Tuesday, September 21, 2010

Two (Tentative) Thumbs Up for “5-O”

I think Ryan McGee’s comments in TV Squad about last night’s debut of the rebooted Hawaii Five-O are pretty spot-on:
Making big assumptions about new shows based purely on pilots is a tricky proposition. Sometimes, a show comes out with literal and/or metaphorical guns a blazin’, only to reveal soon after it was only firing blanks. Other shows take time to find their sea legs, not putting their best foot forward, but finding their proper stride down the road.

The reboot of Hawaii Five-O may not suffer either fate: its goals simply don’t seem terrifically lofty in the first place to warrant either a major accomplishment or an epic fail. Above all, it wants merely to entertain, and for its initial hour? Mission accomplished.

Since this show airs on CBS, there might have been quite a lot of people watching tonight who remember the original show. One imagines that more money was spent on this initial episode than perhaps an entire season’s worth of originals. But all that money certainly ended up onscreen, not in an actor’s pocket. Nearly every act of tonight’s pilot featured at least one jaw-dropping stunt or explosion that transcended what one normally expects from television action, and landed firmly into motion-picture quality kabooms. A helicopter shooting bazookas, armored vans used as assault weapons, backflips that would make the U.S. women’s gymnastics team green with pint-sized envy: Hawaii Five-O spared no expense in bringing the wow factor.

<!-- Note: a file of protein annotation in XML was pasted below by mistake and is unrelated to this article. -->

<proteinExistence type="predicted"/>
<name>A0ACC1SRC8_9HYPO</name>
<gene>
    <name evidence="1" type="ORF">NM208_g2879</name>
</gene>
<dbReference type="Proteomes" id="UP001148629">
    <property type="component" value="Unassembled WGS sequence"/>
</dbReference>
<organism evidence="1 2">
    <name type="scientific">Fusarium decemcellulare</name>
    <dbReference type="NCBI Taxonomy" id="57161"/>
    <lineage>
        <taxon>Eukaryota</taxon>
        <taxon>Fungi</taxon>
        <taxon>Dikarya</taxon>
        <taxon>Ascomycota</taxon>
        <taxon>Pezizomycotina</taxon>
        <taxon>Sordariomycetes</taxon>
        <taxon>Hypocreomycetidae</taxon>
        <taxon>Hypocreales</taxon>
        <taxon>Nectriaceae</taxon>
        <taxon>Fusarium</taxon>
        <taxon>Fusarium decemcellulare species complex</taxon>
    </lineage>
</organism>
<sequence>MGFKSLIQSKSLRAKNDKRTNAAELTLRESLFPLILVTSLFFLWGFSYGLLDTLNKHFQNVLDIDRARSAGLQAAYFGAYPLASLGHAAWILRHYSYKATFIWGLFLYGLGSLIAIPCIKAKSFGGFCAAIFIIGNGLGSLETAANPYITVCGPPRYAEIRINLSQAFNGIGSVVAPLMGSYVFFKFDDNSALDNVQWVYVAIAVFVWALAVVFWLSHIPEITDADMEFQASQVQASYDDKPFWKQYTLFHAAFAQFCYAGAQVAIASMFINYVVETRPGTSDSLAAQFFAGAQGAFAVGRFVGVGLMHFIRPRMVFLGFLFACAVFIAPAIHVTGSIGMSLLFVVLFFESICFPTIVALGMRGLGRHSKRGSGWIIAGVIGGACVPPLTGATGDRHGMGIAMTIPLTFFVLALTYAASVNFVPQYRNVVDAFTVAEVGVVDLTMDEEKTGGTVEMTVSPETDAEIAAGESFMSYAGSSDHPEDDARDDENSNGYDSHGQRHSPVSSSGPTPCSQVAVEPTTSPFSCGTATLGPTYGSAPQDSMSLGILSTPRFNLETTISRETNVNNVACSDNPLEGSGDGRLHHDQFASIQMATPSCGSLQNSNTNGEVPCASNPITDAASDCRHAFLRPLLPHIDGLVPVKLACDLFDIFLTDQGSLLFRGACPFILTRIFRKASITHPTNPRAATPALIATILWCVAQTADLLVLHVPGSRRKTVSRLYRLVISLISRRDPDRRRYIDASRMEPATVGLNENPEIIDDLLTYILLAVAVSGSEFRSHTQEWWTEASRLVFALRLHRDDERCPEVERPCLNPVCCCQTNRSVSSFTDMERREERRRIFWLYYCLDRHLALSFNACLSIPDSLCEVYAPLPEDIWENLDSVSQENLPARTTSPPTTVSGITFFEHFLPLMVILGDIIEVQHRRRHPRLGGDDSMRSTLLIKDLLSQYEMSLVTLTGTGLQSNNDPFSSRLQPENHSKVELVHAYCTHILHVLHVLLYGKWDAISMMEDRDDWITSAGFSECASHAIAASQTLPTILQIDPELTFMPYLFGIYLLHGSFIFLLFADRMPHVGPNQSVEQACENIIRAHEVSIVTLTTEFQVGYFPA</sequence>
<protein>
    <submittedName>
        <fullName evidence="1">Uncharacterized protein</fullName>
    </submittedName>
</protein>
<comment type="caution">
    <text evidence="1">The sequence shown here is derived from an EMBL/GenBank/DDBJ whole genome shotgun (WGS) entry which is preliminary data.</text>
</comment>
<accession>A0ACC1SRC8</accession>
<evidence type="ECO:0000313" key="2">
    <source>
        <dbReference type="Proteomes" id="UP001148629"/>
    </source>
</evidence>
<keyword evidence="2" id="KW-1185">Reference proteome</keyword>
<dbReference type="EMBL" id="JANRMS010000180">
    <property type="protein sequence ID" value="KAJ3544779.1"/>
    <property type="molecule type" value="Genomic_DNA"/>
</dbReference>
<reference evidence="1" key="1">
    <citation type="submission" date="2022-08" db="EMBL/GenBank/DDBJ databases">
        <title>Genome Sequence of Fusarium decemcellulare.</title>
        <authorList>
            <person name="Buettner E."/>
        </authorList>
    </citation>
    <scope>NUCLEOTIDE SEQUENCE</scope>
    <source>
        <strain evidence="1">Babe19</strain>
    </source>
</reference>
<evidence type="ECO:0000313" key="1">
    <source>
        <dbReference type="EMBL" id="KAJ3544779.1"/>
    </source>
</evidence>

Personally, I would’ve been satisfied with fewer pyrotechnics; I don’t need my television shows to look like video games. But I did appreciate the conscientious efforts by composer/conductor Brian Tyler to respectfully re-record the Hawaii Five-O theme. And while I’m hoping that we see more of the lovely Grace Park (playing rookie detective Kona Kalakaua) in bikinis--that alone would keep me watching--I also enjoyed the boyish consociation between Alex O’Loughlin (as Steve McGarrett) and ever-quipping Scott Caan (taking the Danny “Danno” Williams role).

It’s always possible that this premiere episode showed the best of what the new Hawaii Five-O has to offer, and that things will go downhill from here. But for the time being, I’m willing to put Hawaii Five-O on my list of new series worth watching again.

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By the way, for fans of the long-running original CBS series, Randy Johnson has posted the covers from half a dozen TV tie-in novels, two of which were written by Mike Avallone.


RJR said...

I had the first two novels, which were published by Signet. Avallone was competent at doing tie-ins. Like The Partridge Family!


pattinase (abbott) said...

I liked the uneasy camaraderie between the two leads and some of the dialogue, but man I quickly grew tired of the explosions, chases and gun play. They didn't make very good use of their greatest asset-Hawaii.
I liked Lone Star a lot more.